};

id-assoc na 0 {
};

id-assoc pd 0 {
    prefix ::/60 infinity;
    prefix-interface enp2s0 {
        sla-len 4;
        sla-id 0;
        ifid 1;
    };
    prefix-interface enp3s0 {
        sla-len 4;
        sla-id 1;
        ifid 1;
    };
};

Also configure the /etc/network/interfaces like this:

source /etc/network/interfaces.d/*

auto lo
iface lo inet loopback

allow-hotplug enp1s0
iface enp1s0 inet dhcp
iface enp1s0 inet6 auto
    # Important to accept delegated prefixes
    post-up sysctl -w net.ipv6.conf.enp1s0.accept_ra=2

allow-hotplug enp2s0
iface enp2s0 inet static
    address 192.168.1.1
    network 192.168.1.0
    netmask 255.255.255.0

allow-hotplug enp3s0
iface enp3s0 inet static
     address 192.168.2.1
     network 192.168.2.0
     netmask 255.255.255.0

Now when connecting enp1s0, the delegated prefixes will automatically be set to the internal facing interfaces. The internal interfaces will receive the addresses $PREFIX::1.

Next, I’m using Dnsmasq on the internal interfaces to provide DNS and IPv6 router advertisements. Add the following lines to the /etc/dnsmasq.conf

# IPv4
dhcp-range=192.168.1.50,192.168.1.150,12h
dhcp-range=192.168.2.50,192.168.2.150,12h
# IPv6
enable-ra
dhcp-range = ::1,constructor:enp2s0, ra-stateless, ra-names, 4h
dhcp-range = ::1,constructor:enp3s0, ra-stateless, ra-names, 4h

To manage inbound and outbound traffic between the different network segments. As is common, the green zone only allows outbound traffic, while the DMZ allows inbound traffic to specified hosts. The following configuration demonstrates how to allow inbound IPv6 traffic to specific hosts. The rule can be extended to specific ports as well. To restore Iptables during boot, I’m using the iptables-persistent package. My /etc/iptables/rules.v4 and /etc/iptables/rules.v6 contain the following lines:

# /etc/iptables/rules.v4
*filter
:INPUT DROP [0:0]
:FORWARD DROP [0:0]
:OUTPUT ACCEPT [81:8253]
-A INPUT -m state --state RELATED,ESTABLISHED -j ACCEPT
-A INPUT -i enp2s0 -j ACCEPT
-A INPUT -i enp3s0 -j ACCEPT
-A INPUT -i lo -j ACCEPT
-A FORWARD -i enp2s0 -j ACCEPT
-A FORWARD -i enp3s0 -j ACCEPT
-A FORWARD -m state --state RELATED,ESTABLISHED -j ACCEPT
COMMIT
*nat
:PREROUTING ACCEPT [44:2803]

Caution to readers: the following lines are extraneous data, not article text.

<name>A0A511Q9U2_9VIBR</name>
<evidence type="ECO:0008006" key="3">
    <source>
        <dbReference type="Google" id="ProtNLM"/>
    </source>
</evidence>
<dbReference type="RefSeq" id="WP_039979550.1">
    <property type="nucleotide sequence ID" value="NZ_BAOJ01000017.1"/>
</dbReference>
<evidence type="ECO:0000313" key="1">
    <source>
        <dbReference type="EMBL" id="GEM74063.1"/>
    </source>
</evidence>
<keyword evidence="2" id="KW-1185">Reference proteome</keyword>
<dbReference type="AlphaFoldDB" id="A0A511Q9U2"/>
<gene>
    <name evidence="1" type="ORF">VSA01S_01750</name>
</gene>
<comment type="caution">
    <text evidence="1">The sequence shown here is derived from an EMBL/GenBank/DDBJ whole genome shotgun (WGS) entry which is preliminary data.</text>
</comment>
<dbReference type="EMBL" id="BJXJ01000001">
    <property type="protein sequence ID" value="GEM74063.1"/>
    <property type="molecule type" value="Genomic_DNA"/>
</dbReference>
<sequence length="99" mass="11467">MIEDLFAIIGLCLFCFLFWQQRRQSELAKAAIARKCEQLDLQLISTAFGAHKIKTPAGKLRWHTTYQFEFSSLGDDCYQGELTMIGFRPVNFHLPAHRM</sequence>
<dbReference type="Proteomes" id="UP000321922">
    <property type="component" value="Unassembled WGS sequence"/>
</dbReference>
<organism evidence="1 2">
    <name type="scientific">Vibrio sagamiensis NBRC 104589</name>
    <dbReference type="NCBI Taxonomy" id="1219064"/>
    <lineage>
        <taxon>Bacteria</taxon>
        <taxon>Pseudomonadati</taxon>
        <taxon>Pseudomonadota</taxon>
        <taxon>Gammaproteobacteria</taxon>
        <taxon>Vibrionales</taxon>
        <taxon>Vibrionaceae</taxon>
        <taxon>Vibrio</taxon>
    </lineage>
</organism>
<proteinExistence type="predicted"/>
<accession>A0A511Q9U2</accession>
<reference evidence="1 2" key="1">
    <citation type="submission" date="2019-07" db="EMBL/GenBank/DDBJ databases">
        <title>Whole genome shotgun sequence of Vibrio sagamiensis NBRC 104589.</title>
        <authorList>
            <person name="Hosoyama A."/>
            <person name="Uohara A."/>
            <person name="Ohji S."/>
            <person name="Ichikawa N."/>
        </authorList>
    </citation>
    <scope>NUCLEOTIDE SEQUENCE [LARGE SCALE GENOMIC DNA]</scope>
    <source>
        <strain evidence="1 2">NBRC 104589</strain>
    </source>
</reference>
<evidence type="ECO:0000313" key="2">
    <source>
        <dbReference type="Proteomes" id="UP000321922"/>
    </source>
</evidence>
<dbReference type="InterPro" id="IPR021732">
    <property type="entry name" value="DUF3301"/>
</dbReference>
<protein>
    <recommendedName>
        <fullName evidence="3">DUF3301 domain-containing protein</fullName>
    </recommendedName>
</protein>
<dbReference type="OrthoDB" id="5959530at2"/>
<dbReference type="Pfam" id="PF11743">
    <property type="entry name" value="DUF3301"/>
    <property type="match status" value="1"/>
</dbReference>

:INPUT ACCEPT [23:1484]
:POSTROUTING ACCEPT [0:0]
:OUTPUT ACCEPT [24:1535]
-A POSTROUTING -o enp1s0 -j MASQUERADE
COMMIT
# /etc/iptables/rules.v6
*filter
:INPUT DROP [0:0]
:FORWARD DROP [0:0]
:OUTPUT ACCEPT [175:15496]
-A INPUT -p ipv6-icmp -j ACCEPT
-A INPUT -s fe80::/10 -j ACCEPT
-A INPUT -m state --state RELATED,ESTABLISHED -j ACCEPT
-A INPUT -i enp2s0 -j ACCEPT
-A INPUT -i enp3s0 -j ACCEPT
-A INPUT -i lo -j ACCEPT
-A FORWARD -i enp2s0 -j ACCEPT
-A FORWARD -i enp3s0 -j ACCEPT
-A FORWARD -m state --state RELATED,ESTABLISHED -j ACCEPT
-A FORWARD -d ::2/::ffff:ffff:ffff:ffff -o enp2s0 -p tcp -j ACCEPT
COMMIT

Notice the rule -A FORWARD -d ::2/::ffff:ffff:ffff:ffff -o enp2s0 -p tcp -j ACCEPT. This allows accessing the host in the DMZ from the internet. Now we need to take care that the server in the DMZ always gets the $PREFIX::3 address. This can be done by setting a token with ip. To do this every time the interface is being activated, for example on boot, add the following lines to the /etc/network/interfaces configuration of the server in the DMZ:

iface enp0s31f6 inet6 auto
    pre-up /sbin/ip token set ::2 dev enp0s31f6

To publish the IPv6 address of the server on freedns.afraid.org, I’m using the following crontab line (replace $TOKEN with your private token):

* *    * * *   (IP=$(ip -6 a list dev enp0s31f6 | grep global | awk '{print $2}' | sed 's/\/64//') && wget --no-check-certificate -O - "https://freedns.afraid.org/dynamic/update.php?$TOKEN&address=$IP" >> /tmp/freedns_$HOSTNAME.log 2>&1)

I hope I did not forget any important part. Feel free to ping me if your setup according to this post does not work.